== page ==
In a sample given to ZDNet, the database contains (among other things) usernames, email addresses, IP addresses (which can often determine the user's location), device identifiers, as well as Facebook data and access tokens (if the user signed in with their social account).  Passwords stored in the database are hashed and salted.
   The hack took advantage of the company's lax approach to user security, such as failing to use basic HTTPS website encryption.

The hacker exploited a known weakness in the forum's software, an older version of vBulletin, which dates back to late 2013.  The version in question is vulnerable to a number of serious security flaws, which can be exploited with tools found readily online.
One of the LeakedSource members told me that the hacker actively sought out sites running vulnerable, out-of-date forum software, using a technique known as "Google dorking," which uses search engines to find sites running potentially vulnerable software and insecure configurations.
The "Clash of Kings" forum was one of the largest that shows up in the search.
"At this point, any unpatched vBulletin 4 forum with over 100,000 users is probably hacked," the member said.

Update.  How would this have been handled in the US?  Still think only governments can wage cyberwar?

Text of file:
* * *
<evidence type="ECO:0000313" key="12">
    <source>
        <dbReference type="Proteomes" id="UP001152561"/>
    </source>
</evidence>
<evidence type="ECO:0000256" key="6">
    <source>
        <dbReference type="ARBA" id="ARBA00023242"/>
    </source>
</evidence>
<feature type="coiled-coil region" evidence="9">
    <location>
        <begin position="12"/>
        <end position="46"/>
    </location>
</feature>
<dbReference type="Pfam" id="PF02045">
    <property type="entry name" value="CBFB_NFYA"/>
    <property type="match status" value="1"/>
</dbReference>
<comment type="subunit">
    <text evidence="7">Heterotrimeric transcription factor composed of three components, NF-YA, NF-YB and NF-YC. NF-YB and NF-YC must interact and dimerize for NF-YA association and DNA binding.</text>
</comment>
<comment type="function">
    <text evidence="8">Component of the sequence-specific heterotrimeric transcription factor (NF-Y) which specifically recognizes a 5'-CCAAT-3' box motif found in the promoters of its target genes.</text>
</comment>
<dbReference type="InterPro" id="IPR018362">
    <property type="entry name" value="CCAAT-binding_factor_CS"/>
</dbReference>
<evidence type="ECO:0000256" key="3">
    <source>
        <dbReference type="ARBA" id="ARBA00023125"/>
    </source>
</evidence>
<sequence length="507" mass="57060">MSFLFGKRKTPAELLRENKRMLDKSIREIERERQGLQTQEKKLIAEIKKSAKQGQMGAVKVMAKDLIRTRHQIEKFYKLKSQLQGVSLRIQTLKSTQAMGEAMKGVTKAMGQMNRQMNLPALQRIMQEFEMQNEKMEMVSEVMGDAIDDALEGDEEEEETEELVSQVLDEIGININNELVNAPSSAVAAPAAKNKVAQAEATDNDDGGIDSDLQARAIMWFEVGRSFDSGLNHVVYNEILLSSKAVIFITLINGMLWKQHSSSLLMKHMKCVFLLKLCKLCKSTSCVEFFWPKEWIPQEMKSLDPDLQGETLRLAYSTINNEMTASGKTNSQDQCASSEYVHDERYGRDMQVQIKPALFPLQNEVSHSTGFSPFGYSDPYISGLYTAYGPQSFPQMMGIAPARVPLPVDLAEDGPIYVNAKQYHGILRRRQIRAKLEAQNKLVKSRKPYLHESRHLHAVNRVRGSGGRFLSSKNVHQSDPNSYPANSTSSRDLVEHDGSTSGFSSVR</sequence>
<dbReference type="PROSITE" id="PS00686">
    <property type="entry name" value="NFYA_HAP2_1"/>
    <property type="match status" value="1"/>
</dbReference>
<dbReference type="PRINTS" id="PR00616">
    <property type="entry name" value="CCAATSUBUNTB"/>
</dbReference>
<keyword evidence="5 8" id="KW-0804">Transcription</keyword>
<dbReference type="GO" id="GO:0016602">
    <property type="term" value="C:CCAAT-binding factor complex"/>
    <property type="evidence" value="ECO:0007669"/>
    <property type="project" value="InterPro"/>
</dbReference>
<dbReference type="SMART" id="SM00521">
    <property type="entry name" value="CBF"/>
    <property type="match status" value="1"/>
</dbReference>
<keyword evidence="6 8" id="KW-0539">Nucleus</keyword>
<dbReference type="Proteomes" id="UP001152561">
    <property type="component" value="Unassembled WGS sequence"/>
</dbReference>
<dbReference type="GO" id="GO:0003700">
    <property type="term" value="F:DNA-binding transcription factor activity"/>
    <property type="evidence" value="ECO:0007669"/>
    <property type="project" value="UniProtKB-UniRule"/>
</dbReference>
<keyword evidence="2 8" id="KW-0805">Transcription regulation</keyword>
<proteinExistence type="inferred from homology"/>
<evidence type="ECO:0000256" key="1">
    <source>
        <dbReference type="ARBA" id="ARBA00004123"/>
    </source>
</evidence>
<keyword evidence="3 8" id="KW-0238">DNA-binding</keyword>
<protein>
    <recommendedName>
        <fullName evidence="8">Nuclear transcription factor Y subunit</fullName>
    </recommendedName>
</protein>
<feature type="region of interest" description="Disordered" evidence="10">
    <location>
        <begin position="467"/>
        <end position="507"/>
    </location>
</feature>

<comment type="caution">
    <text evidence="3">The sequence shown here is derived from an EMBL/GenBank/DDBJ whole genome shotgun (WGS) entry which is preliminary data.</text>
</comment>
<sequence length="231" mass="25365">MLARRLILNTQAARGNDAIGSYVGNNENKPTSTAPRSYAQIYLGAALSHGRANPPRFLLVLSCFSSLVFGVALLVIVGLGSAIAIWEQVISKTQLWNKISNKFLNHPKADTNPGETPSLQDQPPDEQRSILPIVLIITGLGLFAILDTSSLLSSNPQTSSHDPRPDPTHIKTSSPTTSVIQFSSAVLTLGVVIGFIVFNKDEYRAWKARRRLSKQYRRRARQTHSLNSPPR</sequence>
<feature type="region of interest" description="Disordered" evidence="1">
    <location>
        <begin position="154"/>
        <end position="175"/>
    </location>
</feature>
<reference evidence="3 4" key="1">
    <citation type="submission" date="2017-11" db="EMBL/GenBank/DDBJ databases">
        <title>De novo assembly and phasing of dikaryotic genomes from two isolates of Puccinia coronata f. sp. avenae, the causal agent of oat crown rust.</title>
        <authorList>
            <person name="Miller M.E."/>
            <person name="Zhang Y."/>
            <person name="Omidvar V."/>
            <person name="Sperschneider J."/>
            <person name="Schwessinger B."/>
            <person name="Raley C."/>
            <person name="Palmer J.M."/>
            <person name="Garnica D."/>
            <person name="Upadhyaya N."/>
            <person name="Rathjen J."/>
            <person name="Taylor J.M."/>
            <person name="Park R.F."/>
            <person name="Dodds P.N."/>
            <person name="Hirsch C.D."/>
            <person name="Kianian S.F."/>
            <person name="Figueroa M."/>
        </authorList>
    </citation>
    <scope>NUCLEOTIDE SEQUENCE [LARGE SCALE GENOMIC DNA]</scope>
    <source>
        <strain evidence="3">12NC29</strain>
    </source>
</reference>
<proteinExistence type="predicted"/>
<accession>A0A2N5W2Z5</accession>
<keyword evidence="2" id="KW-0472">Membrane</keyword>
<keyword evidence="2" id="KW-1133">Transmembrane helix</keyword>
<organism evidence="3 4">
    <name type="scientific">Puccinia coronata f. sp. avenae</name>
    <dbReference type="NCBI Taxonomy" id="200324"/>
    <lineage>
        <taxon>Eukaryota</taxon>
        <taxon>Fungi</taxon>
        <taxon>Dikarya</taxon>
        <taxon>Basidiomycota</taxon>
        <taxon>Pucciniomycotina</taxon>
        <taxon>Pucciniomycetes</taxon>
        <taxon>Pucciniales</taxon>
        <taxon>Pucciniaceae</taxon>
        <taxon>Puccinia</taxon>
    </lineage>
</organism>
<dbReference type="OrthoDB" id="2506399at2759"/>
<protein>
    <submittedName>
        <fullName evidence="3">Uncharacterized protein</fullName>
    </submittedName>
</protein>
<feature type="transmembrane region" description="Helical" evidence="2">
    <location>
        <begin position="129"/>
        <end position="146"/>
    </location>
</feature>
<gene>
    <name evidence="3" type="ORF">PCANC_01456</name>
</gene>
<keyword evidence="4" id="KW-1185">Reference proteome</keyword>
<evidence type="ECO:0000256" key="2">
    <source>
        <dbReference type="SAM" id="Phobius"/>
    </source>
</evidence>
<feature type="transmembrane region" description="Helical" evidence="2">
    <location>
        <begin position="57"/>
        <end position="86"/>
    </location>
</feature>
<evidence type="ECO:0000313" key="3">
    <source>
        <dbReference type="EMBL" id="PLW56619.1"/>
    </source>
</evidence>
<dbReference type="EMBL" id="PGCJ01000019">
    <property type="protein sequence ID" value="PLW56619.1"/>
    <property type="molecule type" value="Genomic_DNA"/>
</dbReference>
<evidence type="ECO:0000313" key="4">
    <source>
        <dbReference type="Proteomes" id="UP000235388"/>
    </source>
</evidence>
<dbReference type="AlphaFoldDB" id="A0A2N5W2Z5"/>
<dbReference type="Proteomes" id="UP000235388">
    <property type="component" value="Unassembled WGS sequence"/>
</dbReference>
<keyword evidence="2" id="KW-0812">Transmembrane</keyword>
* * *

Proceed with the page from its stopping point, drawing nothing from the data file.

Martin Evans reports:
A teenage computer hacker who shutdown government networks across the world and sent bomb threats to US airlines from his bedroom, has walked free from court.
The 16-year-old from Plympton in Devon, began hacking the sites of organisations and governments he disagreed with when he was just 14.
Using a laptop computer in his bedroom, the schoolboy, who cannot be named for legal reasons, caused chaos targeting Iraq’s ministry of foreign of affairs, the department of agriculture in Thailand and China’s security ministry.
He also crashed computers in the Japanese town of Taiji, where an annual dolphin hunt takes place, and launched a cyber-attack the SeaWorld theme park in Florida almost half a million pounds.
Read more on The Telegraph.

Privacy is a victim of a drive by?
Joe Cadillic writes:
DHS and the Dept., of Transportation are using ‘Bluetooth detectors‘ to spy on motorists and pedestrians.
Beginning in late 2007 the University of Maryland, with support from the Maryland SHA, developed an anonymous probe technique to monitor the travel time on highways and arterials based on signals available from the pointtopoint networking protocol commonly referred to as Bluetooth.